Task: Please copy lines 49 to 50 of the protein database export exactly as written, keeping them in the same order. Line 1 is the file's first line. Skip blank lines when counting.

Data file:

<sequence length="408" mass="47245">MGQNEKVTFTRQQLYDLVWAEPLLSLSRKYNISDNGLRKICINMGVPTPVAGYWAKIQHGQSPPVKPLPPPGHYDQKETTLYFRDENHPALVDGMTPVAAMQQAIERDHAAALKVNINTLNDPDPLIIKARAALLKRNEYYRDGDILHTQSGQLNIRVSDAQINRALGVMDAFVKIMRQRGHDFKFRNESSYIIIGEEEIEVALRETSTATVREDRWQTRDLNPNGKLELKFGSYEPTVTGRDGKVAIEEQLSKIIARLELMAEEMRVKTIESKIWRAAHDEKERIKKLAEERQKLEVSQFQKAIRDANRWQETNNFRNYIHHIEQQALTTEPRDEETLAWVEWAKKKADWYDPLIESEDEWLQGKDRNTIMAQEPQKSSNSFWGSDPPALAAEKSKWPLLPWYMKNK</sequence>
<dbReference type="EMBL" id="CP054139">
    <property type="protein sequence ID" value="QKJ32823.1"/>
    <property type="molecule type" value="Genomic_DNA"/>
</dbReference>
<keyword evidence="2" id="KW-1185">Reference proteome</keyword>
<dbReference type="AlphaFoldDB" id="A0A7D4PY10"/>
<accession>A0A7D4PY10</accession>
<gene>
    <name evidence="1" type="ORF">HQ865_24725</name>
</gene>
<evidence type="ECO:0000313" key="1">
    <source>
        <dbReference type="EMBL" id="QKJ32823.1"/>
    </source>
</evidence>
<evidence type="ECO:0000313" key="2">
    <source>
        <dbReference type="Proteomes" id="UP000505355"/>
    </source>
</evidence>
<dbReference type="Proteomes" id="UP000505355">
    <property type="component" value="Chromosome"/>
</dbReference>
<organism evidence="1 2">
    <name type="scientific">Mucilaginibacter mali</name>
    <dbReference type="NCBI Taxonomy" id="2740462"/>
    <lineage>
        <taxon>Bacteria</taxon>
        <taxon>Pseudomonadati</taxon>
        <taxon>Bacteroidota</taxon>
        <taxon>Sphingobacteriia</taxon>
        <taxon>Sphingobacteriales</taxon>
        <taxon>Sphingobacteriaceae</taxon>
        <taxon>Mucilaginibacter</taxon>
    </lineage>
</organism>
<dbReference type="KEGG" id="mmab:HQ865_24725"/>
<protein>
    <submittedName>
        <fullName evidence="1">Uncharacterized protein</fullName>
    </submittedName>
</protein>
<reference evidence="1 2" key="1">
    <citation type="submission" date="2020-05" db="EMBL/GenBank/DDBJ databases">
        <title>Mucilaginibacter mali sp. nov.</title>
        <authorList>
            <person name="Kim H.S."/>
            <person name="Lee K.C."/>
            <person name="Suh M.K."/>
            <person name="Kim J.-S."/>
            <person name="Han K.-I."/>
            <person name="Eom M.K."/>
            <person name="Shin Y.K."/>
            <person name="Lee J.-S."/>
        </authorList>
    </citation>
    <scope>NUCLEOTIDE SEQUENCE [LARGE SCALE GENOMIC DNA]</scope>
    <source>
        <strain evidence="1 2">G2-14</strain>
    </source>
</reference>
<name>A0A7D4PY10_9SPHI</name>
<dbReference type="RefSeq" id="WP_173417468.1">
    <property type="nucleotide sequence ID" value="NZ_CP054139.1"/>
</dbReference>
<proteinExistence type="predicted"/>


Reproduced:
            <person name="Lee K.C."/>
            <person name="Suh M.K."/>